THINGS TO NOTICE

When forming a circle, turtles try to attain a distance of CONSTANT (a value determined by the user with a slider) from a center that the user determines by pointing and clicking (as explained above).

When forming an ellipse, turtles try to attain a combined distance of 2 * CONSTANT from the two foci, again determined by the user's points and clicks. If the foci are too far apart, there be no way to satisfy this condition. What do the turtles do then?

THINGS TO TRY

You may be able to get a better feeling for the turtles' behavior if only a few turtles are alive one time. Try setting num-turtles to a small value (like 16 or 1) and watching the turtles.

Both of these conic sections can be observed by shining a flashlight at a cone and looking at its shadow. Can you figure out at what angles the cone must be held?

EXTENDING THE MODEL

If you have access to StarLogoT (NetLogo's Macintosh-only predecessor), look at the StarLogoT model 'emergent-circle'. Watch how the turtles react with each other- something that is missing from 'Conic Sections'. Implement this emergent behavior for one or both of the conics in this project.

NETLOGO FEATURES

The mouse primitives are used for handling interaction with the user.

HOW TO CITE

If you mention this model in a publication, we ask that you include these citations for the model itself and for the NetLogo software:

  • Wilensky, U. (1998). NetLogo Conic Sections 1 model. http://ccl.northwestern.edu/netlogo/models/ConicSections1. Center for Connected Learning and Computer-Based Modeling, Northwestern Institute on Complex Systems, Northwestern University, Evanston, IL.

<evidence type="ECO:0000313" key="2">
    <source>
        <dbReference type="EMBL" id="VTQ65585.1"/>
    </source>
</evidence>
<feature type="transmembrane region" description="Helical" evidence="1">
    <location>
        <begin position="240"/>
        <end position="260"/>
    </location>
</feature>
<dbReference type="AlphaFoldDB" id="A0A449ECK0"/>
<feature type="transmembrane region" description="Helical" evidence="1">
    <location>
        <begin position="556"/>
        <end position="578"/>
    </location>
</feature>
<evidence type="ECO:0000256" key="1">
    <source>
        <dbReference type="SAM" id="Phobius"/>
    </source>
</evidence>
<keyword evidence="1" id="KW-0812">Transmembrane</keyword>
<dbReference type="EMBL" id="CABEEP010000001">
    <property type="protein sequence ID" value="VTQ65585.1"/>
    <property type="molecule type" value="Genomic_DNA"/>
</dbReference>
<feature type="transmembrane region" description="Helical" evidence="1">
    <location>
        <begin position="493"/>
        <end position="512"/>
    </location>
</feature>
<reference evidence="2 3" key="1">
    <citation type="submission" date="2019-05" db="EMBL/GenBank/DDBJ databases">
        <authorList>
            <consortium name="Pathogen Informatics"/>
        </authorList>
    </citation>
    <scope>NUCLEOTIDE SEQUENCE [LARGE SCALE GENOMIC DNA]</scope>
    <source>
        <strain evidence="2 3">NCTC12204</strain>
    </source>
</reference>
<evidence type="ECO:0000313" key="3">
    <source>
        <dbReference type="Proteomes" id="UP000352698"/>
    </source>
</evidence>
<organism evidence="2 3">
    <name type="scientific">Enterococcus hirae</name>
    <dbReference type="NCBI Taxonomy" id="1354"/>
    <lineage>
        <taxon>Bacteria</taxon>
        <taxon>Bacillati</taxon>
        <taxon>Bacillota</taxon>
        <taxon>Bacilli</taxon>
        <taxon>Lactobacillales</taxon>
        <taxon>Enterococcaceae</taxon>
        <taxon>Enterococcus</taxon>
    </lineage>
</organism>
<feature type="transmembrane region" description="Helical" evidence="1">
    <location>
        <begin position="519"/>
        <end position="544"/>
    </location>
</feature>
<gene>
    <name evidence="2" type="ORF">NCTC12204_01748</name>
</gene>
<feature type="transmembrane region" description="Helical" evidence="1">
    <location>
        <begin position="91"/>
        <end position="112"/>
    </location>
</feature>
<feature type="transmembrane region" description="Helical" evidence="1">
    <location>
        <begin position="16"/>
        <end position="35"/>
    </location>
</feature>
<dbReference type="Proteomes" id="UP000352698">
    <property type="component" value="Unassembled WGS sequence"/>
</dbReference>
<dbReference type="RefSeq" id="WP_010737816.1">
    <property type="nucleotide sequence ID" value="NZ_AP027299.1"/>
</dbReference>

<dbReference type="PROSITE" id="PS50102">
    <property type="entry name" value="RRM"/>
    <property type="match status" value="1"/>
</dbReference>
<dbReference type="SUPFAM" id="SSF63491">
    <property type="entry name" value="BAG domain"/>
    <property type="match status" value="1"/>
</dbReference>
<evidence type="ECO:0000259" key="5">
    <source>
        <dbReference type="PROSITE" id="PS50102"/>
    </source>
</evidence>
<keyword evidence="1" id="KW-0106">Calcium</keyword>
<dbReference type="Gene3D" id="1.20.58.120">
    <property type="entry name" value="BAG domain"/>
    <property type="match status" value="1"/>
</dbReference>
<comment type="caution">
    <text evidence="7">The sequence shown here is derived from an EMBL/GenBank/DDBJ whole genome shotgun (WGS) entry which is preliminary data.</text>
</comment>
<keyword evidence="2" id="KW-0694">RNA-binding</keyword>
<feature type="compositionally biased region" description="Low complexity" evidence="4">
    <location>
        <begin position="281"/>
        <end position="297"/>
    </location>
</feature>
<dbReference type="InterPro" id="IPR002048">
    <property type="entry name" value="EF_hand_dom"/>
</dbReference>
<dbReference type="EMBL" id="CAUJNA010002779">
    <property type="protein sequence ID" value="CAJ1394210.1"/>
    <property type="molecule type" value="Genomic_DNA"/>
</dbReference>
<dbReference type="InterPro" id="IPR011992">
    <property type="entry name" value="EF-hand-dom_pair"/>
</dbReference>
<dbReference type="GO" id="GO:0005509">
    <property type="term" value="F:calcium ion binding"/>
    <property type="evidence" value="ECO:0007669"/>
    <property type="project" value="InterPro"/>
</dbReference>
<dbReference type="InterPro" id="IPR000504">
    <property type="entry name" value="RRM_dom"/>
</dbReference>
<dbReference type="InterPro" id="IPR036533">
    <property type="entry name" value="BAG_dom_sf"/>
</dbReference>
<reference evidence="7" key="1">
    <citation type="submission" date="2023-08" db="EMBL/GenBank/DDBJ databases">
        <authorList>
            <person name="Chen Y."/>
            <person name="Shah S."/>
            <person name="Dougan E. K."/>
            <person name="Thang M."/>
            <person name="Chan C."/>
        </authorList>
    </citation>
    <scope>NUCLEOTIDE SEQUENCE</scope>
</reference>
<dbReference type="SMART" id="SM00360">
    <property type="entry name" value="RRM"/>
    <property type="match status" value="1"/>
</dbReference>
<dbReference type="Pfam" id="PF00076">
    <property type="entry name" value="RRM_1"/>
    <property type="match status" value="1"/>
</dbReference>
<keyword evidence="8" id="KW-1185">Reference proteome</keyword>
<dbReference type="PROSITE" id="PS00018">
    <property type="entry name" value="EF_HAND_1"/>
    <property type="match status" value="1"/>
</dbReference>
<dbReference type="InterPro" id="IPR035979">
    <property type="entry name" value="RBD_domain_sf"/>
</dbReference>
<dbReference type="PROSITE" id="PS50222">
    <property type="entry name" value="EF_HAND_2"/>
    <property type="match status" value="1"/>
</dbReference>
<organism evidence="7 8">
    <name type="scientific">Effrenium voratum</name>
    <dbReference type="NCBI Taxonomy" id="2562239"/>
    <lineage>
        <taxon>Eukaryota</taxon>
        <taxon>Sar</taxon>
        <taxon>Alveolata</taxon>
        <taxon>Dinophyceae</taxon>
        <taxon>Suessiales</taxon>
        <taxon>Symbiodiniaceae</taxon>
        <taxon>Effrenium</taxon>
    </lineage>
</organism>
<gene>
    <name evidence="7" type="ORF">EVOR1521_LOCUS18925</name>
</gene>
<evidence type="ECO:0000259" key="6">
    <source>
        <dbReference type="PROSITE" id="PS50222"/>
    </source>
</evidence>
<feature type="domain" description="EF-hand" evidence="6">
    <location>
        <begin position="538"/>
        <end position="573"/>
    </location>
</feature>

• Wilensky, U. (1999). NetLogo. http://ccl.northwestern.edu/netlogo/. Center for Connected Learning and Computer-Based Modeling, Northwestern Institute on Complex Systems, Northwestern University, Evanston, IL.

COPYRIGHT AND LICENSE

Copyright 1998 Uri Wilensky.

CC BY-NC-SA 3.0

This work is licensed under the Creative Commons Attribution-NonCommercial-ShareAlike 3.0 License. To view a copy of this license, visit http://creativecommons.org/licenses/by-nc-sa/3.0/ or send a letter to Creative Commons, 559 Nathan Abbott Way, Stanford, California 94305, USA.

Commercial licenses are also available. To inquire about commercial licenses, please contact Uri Wilensky at uri@northwestern.edu.

This model was created as part of the project: CONNECTED MATHEMATICS: MAKING SENSE OF COMPLEX PHENOMENA THROUGH BUILDING OBJECT-BASED PARALLEL MODELS (OBPML). The project gratefully acknowledges the support of the National Science Foundation (Applications of Advanced Technologies Program) -- grant numbers RED #9552950 and REC #9632612.

This model was converted to NetLogo as part of the projects: PARTICIPATORY SIMULATIONS: NETWORK-BASED DESIGN FOR SYSTEMS LEARNING IN CLASSROOMS and/or INTEGRATED SIMULATION AND MODELING ENVIRONMENT. The project gratefully acknowledges the support of the National Science Foundation (REPP & ROLE programs) -- grant numbers REC #9814682 and REC-0126227. Converted from StarLogoT to NetLogo, 2001.